My dad is 67 and was released from prison at the beginning of February. He didn’t enroll in Medicare when he turned 65 while he was incarcerated, so now he is back home and without health insurance. How should he enroll in Medicare now? Will he owe a late enrollment penalty?
-Abigail (Fort Wayne, IN)
It is usually best if someone enrolls in Medicare when they are first eligible. As you mentioned, many people who delay enrolling in Medicare must wait for the General Enrollment Period and then may owe a late enrollment penalty for life.
Beginning this year, though, if someone misses a first-time enrollment period, there are certain situations when they might qualify for an exceptional circumstances Special Enrollment Period (SEP). One of these new SEPs is for people who were are released from the custody of a penal authority, including a prison, after January 1, 2023.
To be eligible for this SEP, your father would have to:
- Be eligible for Medicare
- Have failed to enroll in Medicare while he was incarcerated
- Be released on or after January 1, 2023
Note that Medicare defines “incarcerated” as individuals who are in the custody of certain authorities, including people under arrest, imprisoned, residing in halfway houses, living under home detention, or confined completely or partially in any way under a penal statue or rule.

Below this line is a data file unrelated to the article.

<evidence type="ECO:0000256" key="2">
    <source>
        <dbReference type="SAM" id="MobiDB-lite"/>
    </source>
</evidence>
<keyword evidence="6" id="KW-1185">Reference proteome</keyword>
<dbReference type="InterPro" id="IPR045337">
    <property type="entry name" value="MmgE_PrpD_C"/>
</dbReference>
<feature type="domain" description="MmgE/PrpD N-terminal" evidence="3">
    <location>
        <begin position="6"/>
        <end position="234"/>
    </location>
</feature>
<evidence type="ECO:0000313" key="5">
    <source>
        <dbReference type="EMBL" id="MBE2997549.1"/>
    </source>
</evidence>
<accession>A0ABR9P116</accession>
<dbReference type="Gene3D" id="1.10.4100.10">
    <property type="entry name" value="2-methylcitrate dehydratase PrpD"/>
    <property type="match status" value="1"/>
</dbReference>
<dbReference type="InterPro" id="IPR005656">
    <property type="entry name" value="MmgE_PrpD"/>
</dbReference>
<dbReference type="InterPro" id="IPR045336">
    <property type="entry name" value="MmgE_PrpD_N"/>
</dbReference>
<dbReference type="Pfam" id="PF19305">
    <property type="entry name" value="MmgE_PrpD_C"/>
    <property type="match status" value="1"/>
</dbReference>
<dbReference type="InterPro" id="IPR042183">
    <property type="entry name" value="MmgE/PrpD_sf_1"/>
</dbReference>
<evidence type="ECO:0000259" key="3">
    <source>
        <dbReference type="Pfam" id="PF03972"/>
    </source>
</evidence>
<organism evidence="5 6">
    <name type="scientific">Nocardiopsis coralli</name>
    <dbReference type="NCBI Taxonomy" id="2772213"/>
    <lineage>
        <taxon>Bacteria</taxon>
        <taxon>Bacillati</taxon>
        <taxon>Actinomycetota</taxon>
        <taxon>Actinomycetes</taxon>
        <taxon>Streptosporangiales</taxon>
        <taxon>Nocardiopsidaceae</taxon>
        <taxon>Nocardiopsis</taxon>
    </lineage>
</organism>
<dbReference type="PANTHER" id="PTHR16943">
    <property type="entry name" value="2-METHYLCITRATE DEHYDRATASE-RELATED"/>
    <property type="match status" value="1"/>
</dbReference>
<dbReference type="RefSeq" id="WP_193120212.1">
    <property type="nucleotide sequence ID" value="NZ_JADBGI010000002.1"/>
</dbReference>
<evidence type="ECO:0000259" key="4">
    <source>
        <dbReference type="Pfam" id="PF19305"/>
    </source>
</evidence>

If he is eligible, the SEP lasts for twelve months.
- The SEP starts the day he was released.
- The SEP ends the last day of the twelfth month after his release.
He can choose to have his coverage begin on the first of the month after he signs up, or to have it begin up to six months retroactively (but not before January 1, 2023, or before his release ). If he uses this SEP to enroll in Medicare, he will not owe a late enrollment penalty. To use this SEP, your father should contact SSA.
If your father then wants to enroll in a Medicare Advantage Plan or stand-alone Part D prescription drug plan, he should contact 1-800-MEDICARE (1-800-633-4227) to learn more about his enrollment period options. He may qualify for a Medicare Advantage or Part D SEP or have other enrollment periods available, depending on when he enrolls in Part B.
Best of luck to him as he enrolls in Medicare!